(Bryan Jung) Commodities prices could rise by 40 percent and will likely continue to go higher, according to a note from JPMorgan Chase from April 7, as raw materials hit a record high last month following Western sanctions on Russia due to its invasion of Ukraine.
Russia is a main supplier for up to 10 percent of global energy production and about 20 percent of global wheat production.
The commodities affected include oil, which is already up 33 percent from the same month the previous year, while natural gas has gone up by 65 percent since the invasion roiled the markets.
Metals excluding gold, such as copper, are up by 7 percent from 2021, while wheat has surged upward by 33 percent.
The bank said it was reviewing the long-term positioning in commodities by global investors, and compared that to allocations in cash, stocks, and bonds.
“In dollar terms, the total open interest of commodity futures ex gold stands at around $1.4 trillion, which, although high by historical standards, looks much lower compared to the stock of equities, bonds, and cash in the world,” said the bank.
JPMorgan said that while investors’ implied commodity allocation of 0.72 percent is higher than the average seen after the Lehman Brothers crash, it is still well below the record highs of 2008 and 2011.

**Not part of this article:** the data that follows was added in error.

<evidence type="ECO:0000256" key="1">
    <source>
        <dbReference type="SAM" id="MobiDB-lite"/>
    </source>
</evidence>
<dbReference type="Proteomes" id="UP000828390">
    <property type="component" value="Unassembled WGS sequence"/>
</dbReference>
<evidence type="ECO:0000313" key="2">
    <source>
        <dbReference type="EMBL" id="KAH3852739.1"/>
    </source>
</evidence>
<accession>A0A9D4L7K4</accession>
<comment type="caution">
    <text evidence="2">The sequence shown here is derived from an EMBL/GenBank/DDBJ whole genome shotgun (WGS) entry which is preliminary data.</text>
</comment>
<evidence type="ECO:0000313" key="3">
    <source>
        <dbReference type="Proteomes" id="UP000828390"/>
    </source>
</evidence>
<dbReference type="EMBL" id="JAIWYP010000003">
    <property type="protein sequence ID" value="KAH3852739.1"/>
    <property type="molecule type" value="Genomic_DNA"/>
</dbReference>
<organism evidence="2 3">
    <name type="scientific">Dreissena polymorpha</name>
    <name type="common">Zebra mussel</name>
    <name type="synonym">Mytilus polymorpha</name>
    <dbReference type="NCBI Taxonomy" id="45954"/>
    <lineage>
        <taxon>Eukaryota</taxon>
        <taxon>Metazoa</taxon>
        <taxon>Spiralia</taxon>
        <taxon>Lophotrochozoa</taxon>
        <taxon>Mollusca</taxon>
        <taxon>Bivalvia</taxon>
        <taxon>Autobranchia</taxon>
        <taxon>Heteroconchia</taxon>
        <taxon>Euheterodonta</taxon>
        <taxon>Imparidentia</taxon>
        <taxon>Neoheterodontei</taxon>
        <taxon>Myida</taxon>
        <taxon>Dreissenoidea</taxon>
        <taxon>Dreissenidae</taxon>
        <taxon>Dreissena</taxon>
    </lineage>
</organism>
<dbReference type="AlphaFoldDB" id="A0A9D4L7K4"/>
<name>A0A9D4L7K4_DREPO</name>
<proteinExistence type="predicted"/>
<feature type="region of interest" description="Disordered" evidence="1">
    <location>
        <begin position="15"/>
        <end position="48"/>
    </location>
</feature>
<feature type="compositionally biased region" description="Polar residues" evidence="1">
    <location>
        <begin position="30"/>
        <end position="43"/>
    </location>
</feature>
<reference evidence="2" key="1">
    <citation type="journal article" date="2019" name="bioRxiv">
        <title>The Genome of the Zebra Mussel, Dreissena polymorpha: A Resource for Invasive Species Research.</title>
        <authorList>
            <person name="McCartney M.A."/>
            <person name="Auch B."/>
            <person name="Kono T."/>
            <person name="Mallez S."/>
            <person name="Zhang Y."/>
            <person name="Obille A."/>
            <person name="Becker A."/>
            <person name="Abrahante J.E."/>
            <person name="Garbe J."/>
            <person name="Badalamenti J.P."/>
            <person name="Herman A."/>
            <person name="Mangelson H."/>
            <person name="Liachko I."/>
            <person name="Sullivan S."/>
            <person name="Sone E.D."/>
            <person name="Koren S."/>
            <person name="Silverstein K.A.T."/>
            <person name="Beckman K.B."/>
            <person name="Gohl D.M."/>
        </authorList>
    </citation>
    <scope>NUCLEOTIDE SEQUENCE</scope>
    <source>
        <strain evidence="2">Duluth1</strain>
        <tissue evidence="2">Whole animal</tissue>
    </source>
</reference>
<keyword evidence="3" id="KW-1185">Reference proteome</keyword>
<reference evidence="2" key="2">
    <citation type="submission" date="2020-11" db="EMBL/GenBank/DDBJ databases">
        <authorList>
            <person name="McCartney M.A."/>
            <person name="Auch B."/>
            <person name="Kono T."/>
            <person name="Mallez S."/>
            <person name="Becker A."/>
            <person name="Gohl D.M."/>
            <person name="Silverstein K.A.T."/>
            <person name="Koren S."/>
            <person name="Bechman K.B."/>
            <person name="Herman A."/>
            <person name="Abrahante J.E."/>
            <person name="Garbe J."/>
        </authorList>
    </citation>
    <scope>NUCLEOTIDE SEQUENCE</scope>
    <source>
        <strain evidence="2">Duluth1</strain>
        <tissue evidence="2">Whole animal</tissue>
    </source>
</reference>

“In the current juncture, where the need for inflation hedges is more elevated, it is conceivable to see longer-term commodity allocations eventually rising above 1 percent of total financial assets globally, surpassing the previous highs seen during 2008 or 2011,” said the JPMorgan note.
Commodities in those categories could see another 30 to 40 percent upside from current levels, according to the bank’s experts, who said that while investors have increased their allocation to commodity assets over the past year above historical averages, they have plenty of room to over weigh them in their portfolios.
The current numbers suggest further scope for gains in raw materials, according to the note, as commodities are far into record territory and that there is “room for further increases in investors’ allocation to commodities,” in a period of rising inflation, according to the bank.
The spike in commodities is being fueled by increased demand from consumers who are spending more in a post-pandemic world, but the Western sanctions on Russia have worsened the global supply of those resources.
Already high inflation rates are being worsened by the conflict, spurring tougher measures from the Federal Reserve this year and prompting investors to assess reshuffling the weighting of assets between stocks, bonds, and raw materials in their portfolios.
What does that mean for purchasing power of dollars for finished goods after stacking supply chain profit and tax markups required to deliver?